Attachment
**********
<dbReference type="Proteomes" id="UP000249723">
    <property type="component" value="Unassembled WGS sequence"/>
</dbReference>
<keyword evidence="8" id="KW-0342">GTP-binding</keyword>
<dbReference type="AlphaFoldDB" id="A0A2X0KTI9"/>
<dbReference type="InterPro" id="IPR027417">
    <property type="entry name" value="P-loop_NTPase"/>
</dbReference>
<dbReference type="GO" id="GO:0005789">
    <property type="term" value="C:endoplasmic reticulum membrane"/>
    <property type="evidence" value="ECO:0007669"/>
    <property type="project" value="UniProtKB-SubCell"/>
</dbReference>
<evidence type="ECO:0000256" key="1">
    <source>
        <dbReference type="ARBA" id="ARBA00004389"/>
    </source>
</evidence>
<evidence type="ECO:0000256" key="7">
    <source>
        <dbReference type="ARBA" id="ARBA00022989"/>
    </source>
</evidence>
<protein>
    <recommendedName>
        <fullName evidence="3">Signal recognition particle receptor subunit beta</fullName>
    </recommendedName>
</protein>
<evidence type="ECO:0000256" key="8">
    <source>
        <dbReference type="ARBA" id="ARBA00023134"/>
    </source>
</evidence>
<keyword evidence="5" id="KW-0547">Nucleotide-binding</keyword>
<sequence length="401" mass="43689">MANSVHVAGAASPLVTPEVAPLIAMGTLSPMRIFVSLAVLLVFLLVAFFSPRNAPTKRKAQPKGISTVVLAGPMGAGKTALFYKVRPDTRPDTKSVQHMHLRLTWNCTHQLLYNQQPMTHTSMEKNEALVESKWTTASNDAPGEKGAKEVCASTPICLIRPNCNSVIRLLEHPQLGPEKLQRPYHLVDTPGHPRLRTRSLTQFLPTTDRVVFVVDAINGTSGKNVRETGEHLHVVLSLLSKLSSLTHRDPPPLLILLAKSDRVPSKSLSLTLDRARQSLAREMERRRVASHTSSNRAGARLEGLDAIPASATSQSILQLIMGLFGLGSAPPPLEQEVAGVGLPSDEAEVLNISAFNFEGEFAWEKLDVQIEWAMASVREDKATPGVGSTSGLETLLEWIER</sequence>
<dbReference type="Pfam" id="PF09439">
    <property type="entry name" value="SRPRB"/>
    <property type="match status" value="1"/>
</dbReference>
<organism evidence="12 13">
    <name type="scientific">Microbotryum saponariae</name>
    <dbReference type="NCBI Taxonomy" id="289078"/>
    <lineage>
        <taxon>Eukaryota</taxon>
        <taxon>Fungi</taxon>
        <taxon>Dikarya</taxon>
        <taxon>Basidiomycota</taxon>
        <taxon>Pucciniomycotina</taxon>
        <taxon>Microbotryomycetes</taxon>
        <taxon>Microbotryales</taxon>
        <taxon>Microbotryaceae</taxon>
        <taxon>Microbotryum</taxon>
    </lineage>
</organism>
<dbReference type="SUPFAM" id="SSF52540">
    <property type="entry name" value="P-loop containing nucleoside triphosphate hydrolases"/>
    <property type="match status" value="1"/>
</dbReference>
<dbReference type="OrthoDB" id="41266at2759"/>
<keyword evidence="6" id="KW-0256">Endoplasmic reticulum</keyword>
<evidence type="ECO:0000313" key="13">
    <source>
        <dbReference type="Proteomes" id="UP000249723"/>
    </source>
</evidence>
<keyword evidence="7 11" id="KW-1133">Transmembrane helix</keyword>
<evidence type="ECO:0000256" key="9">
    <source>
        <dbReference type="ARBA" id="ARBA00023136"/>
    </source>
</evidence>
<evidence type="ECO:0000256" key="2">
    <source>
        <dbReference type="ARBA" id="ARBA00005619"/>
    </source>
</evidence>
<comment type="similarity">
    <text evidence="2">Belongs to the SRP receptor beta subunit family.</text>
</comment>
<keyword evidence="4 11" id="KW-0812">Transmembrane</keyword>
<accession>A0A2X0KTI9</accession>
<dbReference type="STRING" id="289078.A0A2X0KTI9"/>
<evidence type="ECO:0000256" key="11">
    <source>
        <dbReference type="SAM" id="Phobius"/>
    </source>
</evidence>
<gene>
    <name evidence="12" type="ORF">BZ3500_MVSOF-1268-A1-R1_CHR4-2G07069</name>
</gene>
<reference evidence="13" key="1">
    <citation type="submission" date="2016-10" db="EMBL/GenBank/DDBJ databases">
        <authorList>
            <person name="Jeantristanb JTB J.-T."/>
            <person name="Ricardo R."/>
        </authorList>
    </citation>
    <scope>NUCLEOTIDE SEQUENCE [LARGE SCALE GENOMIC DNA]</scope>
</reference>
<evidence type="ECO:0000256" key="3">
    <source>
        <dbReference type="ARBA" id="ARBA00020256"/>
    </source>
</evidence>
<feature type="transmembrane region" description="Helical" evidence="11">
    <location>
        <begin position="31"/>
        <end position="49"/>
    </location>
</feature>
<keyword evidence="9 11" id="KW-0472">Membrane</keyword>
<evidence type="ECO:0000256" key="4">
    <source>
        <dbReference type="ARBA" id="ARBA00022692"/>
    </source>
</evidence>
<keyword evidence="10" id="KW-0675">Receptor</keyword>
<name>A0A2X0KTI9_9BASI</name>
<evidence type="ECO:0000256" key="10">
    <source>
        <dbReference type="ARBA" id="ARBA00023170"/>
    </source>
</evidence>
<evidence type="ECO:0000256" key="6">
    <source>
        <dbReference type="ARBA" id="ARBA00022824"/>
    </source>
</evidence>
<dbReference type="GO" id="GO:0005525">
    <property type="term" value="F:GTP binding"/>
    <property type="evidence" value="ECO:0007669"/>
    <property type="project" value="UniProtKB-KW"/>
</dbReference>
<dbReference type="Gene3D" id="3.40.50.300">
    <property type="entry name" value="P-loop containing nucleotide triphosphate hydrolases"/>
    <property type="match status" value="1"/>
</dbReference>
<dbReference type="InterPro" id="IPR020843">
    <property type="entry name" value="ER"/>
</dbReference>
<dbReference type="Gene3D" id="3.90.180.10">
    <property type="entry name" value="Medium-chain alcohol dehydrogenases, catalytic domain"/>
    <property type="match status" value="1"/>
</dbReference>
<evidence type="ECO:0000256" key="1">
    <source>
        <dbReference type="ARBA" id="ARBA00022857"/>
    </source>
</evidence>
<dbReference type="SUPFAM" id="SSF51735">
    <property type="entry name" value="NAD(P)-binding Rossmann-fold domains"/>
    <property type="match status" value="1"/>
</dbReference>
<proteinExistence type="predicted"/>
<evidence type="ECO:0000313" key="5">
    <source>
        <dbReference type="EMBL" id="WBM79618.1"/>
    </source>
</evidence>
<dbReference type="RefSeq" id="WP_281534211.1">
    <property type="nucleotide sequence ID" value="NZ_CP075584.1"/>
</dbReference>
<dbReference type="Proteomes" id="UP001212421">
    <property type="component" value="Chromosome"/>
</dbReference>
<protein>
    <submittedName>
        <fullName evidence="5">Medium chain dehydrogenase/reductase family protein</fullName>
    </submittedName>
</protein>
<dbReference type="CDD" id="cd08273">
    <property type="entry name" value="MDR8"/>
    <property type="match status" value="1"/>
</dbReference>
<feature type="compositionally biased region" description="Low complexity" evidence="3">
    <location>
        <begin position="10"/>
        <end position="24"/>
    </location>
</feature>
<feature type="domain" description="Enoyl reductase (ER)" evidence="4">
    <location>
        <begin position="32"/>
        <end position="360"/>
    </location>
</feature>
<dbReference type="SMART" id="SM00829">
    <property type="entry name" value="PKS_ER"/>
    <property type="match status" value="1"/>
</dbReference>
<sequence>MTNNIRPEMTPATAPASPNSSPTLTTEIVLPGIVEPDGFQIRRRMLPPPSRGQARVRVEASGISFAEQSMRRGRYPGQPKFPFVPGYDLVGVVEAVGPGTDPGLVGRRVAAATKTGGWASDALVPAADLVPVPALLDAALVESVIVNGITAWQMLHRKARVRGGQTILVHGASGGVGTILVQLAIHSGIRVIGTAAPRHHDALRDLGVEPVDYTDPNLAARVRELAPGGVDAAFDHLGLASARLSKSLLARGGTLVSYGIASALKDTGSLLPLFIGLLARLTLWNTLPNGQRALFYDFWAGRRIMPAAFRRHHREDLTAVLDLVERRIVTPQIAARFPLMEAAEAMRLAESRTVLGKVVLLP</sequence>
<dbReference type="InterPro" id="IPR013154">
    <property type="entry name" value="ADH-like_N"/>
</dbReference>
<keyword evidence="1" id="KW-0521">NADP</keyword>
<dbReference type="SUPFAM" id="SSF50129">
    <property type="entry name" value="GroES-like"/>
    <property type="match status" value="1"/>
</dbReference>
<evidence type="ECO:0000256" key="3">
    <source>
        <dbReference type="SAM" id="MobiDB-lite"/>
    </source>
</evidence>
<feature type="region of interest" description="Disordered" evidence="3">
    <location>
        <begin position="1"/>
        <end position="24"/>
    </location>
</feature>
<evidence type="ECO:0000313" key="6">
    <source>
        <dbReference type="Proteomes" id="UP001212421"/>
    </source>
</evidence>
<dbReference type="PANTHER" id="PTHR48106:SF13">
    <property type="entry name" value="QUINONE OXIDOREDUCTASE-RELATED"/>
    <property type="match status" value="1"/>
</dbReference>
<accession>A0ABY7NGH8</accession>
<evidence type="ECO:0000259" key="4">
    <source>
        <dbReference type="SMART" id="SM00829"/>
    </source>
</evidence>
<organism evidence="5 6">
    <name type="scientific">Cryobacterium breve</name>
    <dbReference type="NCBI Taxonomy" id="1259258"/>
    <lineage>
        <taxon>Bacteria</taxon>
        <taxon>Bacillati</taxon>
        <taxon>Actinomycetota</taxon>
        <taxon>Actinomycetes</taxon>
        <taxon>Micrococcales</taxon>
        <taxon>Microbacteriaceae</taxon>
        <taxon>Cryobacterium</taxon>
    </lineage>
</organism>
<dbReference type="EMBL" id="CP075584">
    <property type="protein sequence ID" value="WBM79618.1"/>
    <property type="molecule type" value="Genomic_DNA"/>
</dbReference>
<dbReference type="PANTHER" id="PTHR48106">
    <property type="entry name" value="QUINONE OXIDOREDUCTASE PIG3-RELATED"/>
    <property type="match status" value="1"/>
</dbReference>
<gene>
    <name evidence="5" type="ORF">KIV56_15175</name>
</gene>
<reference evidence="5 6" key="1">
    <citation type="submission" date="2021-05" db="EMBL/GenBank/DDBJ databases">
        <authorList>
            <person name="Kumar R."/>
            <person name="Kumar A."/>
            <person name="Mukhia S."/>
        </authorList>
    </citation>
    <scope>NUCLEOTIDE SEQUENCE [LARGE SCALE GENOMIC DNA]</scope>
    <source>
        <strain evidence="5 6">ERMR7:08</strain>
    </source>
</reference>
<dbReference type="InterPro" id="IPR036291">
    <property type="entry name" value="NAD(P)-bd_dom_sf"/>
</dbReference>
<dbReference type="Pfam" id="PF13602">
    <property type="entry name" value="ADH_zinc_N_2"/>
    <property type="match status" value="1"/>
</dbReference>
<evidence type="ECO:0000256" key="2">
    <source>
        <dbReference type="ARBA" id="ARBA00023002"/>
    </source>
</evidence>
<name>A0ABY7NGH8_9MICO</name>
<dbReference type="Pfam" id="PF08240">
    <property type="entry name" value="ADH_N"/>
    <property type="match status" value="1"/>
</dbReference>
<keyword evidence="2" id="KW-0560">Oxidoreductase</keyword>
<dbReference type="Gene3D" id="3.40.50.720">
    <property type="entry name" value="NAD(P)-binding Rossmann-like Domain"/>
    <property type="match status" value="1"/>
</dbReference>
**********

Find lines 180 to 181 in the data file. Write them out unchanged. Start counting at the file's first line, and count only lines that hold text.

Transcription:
</feature>
<feature type="domain" description="Enoyl reductase (ER)" evidence="4">